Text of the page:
Glasgow’s LuckyMe collective are an integral part of the second half of the story (part 3 of the book to be exact). Of the cities that acted as physical nodes for the beat scene’s digital network in the late 2000s, Glasgow was the most important in Europe, challenging London’s long-standing hegemony as the place for cultural and musical innovation in the UK.
LuckyMe put Glasgow on the map for a whole new generation of kids, beat heads and electronic fans. I spoke at length with the two founders, Dominic Flannigan and Martyn Flyn, about the label’s history and growth, from the bedrooms they inhabited in the 2000s to working with Kanye and producing stage shows for the likes of Hudson Mohawke and Cashmere Cat, two of the biggest acts to have emerged from the tight-knit group. And of course there’s also some words about how MySpace played it into all.
The piece is published over at The Fader and it gives you an idea of what will be touched on in the book (likely chapters 8 and 11). Chapter outline and synopsis are here.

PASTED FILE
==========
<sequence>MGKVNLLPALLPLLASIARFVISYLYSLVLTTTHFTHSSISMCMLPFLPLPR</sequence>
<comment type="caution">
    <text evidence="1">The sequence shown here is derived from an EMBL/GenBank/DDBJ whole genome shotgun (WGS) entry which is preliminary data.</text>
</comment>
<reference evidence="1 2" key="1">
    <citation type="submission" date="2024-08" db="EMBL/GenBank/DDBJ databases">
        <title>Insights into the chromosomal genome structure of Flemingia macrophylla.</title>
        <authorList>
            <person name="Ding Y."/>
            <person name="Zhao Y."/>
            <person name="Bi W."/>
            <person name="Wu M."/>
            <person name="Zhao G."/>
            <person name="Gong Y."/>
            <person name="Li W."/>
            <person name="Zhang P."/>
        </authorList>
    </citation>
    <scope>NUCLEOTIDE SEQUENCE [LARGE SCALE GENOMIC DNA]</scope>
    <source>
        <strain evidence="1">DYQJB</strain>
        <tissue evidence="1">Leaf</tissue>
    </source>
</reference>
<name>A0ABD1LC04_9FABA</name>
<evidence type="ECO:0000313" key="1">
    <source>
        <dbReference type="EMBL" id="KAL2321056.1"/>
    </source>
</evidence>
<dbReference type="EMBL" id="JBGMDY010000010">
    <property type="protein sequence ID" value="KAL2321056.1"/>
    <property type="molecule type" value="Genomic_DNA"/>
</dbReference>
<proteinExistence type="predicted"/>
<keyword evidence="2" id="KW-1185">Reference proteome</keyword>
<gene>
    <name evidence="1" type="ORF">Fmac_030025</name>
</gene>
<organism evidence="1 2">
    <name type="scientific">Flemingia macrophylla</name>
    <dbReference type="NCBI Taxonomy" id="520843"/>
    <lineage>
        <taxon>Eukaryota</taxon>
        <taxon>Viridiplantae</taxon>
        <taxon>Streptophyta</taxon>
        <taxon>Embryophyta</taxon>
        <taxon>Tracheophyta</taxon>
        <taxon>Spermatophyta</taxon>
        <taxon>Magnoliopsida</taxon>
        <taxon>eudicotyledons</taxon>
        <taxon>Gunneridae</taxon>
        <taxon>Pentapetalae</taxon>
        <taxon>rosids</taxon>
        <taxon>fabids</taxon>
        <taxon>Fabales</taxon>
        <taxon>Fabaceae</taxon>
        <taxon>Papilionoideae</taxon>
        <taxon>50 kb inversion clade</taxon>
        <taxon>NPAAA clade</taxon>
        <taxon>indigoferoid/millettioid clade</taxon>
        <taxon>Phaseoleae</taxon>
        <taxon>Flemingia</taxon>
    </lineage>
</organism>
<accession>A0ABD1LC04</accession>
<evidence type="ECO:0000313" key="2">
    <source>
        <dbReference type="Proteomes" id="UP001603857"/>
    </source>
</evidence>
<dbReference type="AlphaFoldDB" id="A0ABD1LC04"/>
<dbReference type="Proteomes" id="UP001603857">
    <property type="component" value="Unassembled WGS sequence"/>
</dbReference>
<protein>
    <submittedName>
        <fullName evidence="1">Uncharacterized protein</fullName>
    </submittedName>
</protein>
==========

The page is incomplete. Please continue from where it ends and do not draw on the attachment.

After LuckyMe became a label it needed a way to be heard, and in the late 2000s there was only one way to do that. “We first gained a level of worldwide awareness thanks to MySpace,” Flyn admits. Able to discard their geographical outsider status, LuckyMe quickly established a global network of connections. They channeled that energy through a regular club night, the Ballers $ocial Club in Glasgow, where residents and guests would mix up genres, styles and eras in a way that presaged hip-hop’s reunion with its electronic roots in the following years. Much like Low End Theory, their club night counterpoint in Los Angeles at the time, LuckyMe is a MySpace success story that has lasted. But while Los Angeles has remained attached to the beat scene long after the hype around it died off, LuckyMe has pushed forward into the unknown. Looking back on those early years, Flannigan notes that it “felt like we made it through a gate.” As long as it excited the two founders, they’d do it.